In a recent online discussion, the thread began with a user appreciating that Skyrim‘s female armor isn’t needlessly revealing or hypersexualized. Another added that Dark Souls is also good about this, and I had this image to add to the conversation, showing that that game’s prequel, Demon’s Souls, is pretty good about it, too:
In reply though, a question came up:
> So has this made more women play the game?
> I’m trying to be smug, but I don’t really believe in the argument that if we represent women and men equally in games, the women will come. I think men and women generally like playing different kinds of games. The difference might even be genetic, since testosterone is linked to spatial recognition and mechanical interest. Men generally play harder games than women.
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Music by BoxCat Games, via Creative Commons Attribution 3.0
(…this reply begins 1 min. into the audio…) I think many people are thinking exactly what you’ve asked, but many won’t bring it up because there’s an impression that it’s a taboo thing to discuss.
It’s not that women will necessarily want to play this game merely because it doesn’t portray them as comically sexualized, it’s rather that women might not play a game they otherwise might want to play on the grounds that it portrays them as comically sexualized.
Merely for sake of analogy (not meaning at all to imply that ethnic differences and gender differences operate in exactly the same way, only that culturally I think a comparison like this can be useful for illustration), would a partially hispanic player like myself play a game because it doesn’t needlessly present hispanics in an offensive way? Nah. But if a game does present hispanics in an offensive way, I might be more likely to steer clear of it, if not even out of personal discomfort then just to not risk creating any impression that I endorse that as something I think people in general should be ok with. That would seem senselessly alienating and backwards to me.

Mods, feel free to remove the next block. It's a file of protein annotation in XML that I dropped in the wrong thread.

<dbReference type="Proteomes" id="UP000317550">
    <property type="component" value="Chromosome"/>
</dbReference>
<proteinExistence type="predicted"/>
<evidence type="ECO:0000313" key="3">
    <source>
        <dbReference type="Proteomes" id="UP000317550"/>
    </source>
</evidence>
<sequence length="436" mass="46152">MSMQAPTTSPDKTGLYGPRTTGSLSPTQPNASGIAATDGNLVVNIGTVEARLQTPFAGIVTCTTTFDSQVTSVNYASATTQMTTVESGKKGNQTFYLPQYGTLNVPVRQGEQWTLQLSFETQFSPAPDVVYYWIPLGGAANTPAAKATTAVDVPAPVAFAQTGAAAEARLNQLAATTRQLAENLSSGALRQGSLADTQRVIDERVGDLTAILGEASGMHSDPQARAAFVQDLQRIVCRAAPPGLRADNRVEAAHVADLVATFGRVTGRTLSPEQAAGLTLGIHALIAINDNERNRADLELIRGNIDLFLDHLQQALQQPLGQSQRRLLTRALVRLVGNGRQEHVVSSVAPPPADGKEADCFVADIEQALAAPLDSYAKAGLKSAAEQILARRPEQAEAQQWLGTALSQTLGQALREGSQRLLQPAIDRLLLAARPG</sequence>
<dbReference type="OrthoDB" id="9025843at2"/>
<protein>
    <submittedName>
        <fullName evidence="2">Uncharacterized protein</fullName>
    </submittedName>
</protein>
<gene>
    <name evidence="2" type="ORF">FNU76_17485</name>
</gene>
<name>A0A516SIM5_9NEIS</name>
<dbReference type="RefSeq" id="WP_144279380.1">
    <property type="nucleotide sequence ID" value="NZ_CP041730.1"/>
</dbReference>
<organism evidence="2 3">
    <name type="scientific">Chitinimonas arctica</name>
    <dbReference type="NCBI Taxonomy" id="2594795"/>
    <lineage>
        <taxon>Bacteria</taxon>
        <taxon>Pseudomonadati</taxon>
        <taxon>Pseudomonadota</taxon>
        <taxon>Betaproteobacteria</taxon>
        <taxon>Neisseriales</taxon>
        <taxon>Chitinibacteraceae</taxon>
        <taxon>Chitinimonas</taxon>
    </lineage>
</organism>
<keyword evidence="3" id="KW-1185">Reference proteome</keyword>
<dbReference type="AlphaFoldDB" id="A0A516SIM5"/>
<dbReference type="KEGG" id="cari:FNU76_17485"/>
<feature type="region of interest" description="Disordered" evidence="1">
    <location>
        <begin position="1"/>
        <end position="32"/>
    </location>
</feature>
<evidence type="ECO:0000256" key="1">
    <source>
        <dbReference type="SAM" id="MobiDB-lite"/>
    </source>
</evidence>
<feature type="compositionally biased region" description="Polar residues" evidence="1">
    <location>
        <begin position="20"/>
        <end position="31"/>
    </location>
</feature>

Carrying on that analogy and personal example for a moment, if there’s videogame with great gameplay featuring Mickey Mouse, Duck Tales, Bugs Bunny, TMNT, or SpongeBob Squarepants (this one is incredibly difficult and kind of amazing), I’d still be fine playing that either alone or with friends, even though my age group clearly wasn’t the intended demographic. However if the main character is Speedy Gonzales, even without including his catch phrases, his mere presence would make me a bit reflective and self-conscious, or at least annoyed and distracted from the gameplay by feeling like it’s furthering an absurd characterization of my father’s side of my family. I wouldn’t want to play that for long alone, and I doubly wouldn’t care to show it to friends. When I was a kid growing up Speedy Gonzales still came on TV and I didn’t see any issue with it, however now that I’m older I’m no longer ok with it. The same goes for Pepé Le Pew, in that case not only because of the French on the other side of my family, but more so because seriously, who thought a funny joke for kids would be a character that won’t take no for an answer from the opposite sex? Although I’m maybe straying from topic, consider that my transition back to gender as the main issue at hand.